The Landsmannschaft der Deutschen aus Russland
Die Landsmannschaft der Deutschen aus Rußland e.V.
Usselmann, Franz. "Die Landsmannschaft der Deutschen aus Rußland." Volk auf dem Weg, n.d.
Translation from German to English by Claudia Müller, Halle,
When the German troops retreated from the Soviet Union in 1943/44,
an estimated 350,000 German-Russians were resettled and naturalized
to the former Warthegau by an order of the German-occupying authority.
After the occupation of East Germany, approximately 250,000 persons
were seized by the Soviets and taken back to the Soviet Union. Approximately
100,000 people were seeking refuge in western occupied zones. However,
even in the western occupied zones German-Russians were at first
not safe from the swift action of Soviet repatriation commando units
because the Western Allies had committed themselves in an agreement
to extradite to the Soviets those Soviet citizens who were in their
In the first postwar years German-Russians were not permitted
to disclose their identity even in the western-occupied zones; they
had to disappear to avoid being seized by Soviet repatriation commando
This was relatively easy because German-Russians have, as a rule,
typical German standards and had been born in settlements with German
names that also exist in Germany as for example Karlsruhe, Kandel,
etc. Approximately 30,000 German-Russians emigrated from West Germany
primarily to the U.S., to Canada, to South America and to Australia
for fear of the Soviets and for economic reasons. After the breakdown
in 1945, the churches cared for the needs of displaced persons and
A few denominational relief agencies cared for the German-Russians
and their needs at that time. Only after the founding of the Federal
Republic of Germany did well-known representatives of German-Russians
and some relief agencies decide on 22 April 1950, to organize associations
for resettlers from the East. Dean J. Schleunig, pastor Heinrich
Roemmich, Dr. Karl Stumpp and Dr. Gottlieb Leibrandt were among
The "Arbeitsgemeinschaft der Ostumsiedler" was established as
Landsmannschaft at the assembly of federal delegates on October
15, 1950. In a big announcement in the Paulskirche in Frankfurt,
the Landsmannschaft der Deutschen aus Russland turned to the German
public for the first time and demanded of the Federal Government
to attempt the release of those ethnic Germans who were detained
in Soviet labor camps. In addition, they requested equal treatment
of displaced persons from the Soviet Union with all other ethnic
The appeal made to the Federal Government to support the release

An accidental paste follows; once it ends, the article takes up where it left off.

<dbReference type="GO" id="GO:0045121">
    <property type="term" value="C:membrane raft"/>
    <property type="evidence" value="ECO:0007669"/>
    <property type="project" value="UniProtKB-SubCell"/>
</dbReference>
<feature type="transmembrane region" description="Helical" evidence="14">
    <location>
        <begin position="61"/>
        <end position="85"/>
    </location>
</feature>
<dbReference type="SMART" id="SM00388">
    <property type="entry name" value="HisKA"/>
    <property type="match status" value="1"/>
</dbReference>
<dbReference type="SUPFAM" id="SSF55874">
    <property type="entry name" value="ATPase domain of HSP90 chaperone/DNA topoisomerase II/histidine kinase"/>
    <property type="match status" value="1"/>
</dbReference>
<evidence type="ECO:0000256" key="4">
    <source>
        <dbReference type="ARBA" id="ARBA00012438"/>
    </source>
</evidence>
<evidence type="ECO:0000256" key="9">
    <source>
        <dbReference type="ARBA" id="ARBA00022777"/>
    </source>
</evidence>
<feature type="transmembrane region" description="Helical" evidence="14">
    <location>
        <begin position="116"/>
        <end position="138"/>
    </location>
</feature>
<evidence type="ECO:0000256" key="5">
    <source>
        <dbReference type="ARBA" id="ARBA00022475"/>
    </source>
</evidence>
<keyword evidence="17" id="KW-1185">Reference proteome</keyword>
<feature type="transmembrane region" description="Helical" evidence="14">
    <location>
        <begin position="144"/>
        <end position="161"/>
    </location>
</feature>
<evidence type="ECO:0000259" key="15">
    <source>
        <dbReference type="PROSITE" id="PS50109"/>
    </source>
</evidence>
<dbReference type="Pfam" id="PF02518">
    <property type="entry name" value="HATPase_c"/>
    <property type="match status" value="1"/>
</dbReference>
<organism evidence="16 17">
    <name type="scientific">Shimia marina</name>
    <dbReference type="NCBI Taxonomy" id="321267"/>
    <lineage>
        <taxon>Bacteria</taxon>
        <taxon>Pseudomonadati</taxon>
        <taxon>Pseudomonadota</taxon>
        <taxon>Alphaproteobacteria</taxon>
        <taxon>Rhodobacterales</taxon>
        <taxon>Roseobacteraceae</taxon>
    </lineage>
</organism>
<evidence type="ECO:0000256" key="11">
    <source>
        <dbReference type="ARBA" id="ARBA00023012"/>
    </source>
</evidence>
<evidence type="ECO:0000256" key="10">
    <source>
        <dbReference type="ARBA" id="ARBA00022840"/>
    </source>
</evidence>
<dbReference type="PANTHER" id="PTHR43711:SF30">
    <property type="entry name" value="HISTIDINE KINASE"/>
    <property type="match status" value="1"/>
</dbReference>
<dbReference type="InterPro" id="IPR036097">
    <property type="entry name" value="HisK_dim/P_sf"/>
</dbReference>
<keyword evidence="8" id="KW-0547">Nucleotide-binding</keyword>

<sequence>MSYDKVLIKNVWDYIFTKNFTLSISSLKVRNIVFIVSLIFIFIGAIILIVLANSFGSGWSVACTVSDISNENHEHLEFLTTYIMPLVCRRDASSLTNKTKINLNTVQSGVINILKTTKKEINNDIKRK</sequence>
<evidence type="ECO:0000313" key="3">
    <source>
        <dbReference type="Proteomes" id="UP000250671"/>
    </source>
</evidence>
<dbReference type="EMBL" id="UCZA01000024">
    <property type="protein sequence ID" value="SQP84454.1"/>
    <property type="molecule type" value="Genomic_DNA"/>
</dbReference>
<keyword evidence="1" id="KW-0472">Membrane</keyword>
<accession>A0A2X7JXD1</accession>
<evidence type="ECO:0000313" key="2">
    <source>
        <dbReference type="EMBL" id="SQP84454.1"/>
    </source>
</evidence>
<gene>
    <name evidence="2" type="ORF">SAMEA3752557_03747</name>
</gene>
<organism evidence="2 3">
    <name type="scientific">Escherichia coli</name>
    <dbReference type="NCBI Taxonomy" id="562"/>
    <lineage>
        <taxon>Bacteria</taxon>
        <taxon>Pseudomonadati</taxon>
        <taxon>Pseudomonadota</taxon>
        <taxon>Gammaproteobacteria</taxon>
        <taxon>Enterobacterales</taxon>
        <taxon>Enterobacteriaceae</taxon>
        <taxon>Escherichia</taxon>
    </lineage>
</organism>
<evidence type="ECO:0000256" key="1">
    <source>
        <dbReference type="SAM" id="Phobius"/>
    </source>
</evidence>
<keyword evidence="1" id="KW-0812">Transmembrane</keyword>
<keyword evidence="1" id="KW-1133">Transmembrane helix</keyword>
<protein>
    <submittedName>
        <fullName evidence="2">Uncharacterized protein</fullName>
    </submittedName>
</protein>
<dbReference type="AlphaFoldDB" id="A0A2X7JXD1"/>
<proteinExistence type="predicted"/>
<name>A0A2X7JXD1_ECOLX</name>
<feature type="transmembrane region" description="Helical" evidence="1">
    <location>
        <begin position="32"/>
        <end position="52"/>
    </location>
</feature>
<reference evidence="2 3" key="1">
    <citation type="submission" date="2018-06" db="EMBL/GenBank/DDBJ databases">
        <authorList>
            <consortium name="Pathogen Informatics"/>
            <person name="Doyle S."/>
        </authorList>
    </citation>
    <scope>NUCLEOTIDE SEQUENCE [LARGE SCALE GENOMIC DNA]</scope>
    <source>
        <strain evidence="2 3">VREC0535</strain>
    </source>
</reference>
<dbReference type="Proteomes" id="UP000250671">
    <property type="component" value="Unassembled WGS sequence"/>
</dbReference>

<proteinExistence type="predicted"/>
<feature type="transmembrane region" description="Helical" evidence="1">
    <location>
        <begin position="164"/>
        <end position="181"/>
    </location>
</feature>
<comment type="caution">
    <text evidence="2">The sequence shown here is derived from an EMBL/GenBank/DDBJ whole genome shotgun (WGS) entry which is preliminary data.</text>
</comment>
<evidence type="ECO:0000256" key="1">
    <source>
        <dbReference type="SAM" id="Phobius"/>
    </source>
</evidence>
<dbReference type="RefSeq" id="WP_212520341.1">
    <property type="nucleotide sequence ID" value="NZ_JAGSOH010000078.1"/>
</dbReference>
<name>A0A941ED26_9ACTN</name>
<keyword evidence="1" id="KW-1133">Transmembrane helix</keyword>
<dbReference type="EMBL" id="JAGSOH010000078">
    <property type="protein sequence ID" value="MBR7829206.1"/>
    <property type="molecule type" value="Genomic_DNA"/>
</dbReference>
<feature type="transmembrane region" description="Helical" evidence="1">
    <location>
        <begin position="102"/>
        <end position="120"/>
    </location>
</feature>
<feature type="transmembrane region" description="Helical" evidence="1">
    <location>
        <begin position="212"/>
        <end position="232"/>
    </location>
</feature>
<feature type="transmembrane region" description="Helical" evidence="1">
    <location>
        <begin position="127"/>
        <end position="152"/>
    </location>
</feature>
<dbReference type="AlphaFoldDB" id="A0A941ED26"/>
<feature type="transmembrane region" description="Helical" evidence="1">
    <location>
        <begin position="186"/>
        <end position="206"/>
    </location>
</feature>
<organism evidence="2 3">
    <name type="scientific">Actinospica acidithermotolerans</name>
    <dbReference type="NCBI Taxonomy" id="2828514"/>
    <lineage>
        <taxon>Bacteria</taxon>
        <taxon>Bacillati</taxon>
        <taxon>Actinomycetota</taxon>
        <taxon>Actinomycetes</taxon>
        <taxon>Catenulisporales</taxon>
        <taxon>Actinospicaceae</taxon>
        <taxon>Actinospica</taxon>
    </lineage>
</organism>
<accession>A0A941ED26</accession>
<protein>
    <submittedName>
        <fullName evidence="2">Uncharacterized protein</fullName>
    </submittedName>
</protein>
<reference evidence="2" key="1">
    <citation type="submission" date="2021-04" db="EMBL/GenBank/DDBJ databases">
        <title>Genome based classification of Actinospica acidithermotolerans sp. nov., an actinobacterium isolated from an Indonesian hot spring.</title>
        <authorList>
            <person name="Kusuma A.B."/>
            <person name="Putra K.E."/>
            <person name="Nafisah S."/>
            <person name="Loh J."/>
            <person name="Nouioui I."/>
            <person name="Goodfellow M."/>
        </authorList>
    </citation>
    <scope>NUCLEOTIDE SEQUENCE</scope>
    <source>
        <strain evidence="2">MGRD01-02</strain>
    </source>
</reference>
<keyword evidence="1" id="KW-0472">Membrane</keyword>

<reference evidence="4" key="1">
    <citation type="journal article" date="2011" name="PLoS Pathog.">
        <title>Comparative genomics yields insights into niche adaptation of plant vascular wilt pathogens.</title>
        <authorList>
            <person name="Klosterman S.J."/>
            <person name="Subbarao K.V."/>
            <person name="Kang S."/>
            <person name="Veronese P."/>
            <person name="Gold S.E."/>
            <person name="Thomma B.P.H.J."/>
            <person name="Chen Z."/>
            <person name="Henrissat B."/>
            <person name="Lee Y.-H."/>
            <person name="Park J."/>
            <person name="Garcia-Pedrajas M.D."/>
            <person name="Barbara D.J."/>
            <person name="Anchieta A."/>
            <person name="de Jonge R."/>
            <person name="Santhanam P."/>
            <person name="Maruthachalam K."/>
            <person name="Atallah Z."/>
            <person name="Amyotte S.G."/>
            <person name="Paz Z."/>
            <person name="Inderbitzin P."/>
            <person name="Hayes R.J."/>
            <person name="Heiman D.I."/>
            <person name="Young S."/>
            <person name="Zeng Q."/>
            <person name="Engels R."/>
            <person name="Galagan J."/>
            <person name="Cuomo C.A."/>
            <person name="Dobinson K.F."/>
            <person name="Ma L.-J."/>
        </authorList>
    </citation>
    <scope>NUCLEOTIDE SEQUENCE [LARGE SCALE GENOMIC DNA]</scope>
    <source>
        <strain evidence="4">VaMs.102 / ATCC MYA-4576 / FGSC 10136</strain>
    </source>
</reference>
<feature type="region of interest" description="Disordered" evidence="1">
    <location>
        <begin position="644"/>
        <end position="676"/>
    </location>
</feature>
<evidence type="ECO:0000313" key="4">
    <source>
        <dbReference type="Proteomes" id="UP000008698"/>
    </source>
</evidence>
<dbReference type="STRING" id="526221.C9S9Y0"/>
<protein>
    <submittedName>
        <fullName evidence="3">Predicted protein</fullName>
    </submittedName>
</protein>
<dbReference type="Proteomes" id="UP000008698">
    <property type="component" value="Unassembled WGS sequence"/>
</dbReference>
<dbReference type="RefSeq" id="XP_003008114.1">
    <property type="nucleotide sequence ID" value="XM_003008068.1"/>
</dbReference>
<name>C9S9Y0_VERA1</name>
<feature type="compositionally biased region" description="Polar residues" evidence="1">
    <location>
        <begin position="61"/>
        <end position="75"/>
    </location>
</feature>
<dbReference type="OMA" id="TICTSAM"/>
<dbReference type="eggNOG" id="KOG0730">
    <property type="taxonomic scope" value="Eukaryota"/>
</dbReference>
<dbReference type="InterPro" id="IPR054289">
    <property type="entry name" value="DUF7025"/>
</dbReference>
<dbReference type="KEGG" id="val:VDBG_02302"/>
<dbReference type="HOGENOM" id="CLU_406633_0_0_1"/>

of our fellow ethnic Germans did not go unnoticed. Back then, from
September 9 to 13, 1955, we could follow in the press and over the
radio how decisive and persistent Dr. Konrad Adenauer spoke up in
Moscow for the freedom of our of countrymen. Final equality with
other displaced persons could only get pushed through after lengthy
negotiations and decisions at the highest courts. The reason is
a different social order and the resulting different legal systems
in the Federal Republic of Germany and the Soviet Union.
The Landsmannschaft is a registered society located in Stuttgart;
its charitable status is recognized. It operates with many volunters
and only a few full-time employees.
It maintains chapters in all states and in some dozen local branches.
They attend to material, cultural and social integration by assisting
in establishing a social structure for Aussiedler but also by educating
persons concerned and by granting legal aid.
The Landsmannschaft pursues and promotes the research of history,
culture and the present situation of the ethnic German minority
in the [former]USSR and publishes the research results in the news
media. Discussions and contacts with politicians, scientists, organizations
likewise serve to spread knowledge of our work and our intention.
Also, our newspaper Volk auf dem Weg serves as a mouthpiece.
Recently, the "Arbeitskreis zur Erforschung des europäischen und
außereuropäischen Russlanddeutschtums" (Study group for the research
of European and non-European Russian-Germanism) was established
within the Landsmannschaft. The Landsmannschaft sees itself also
as representative for those Germans living in the [former] Soviet
Union who are denied self-representation. It supports the reunification
of families, the immigration beyond family reunification and attaining
national and individual rights of ethnic Germans in the [former]
Franz Usselmann is chairman of the board of the Landsmannschaft
der Deutschen aus Russland, Stuttgart, Germany
Reprinted with permission of the Verein für das Deutschtum im Ausland
Our appreciation is extended to Claudia Müller for translation of this article.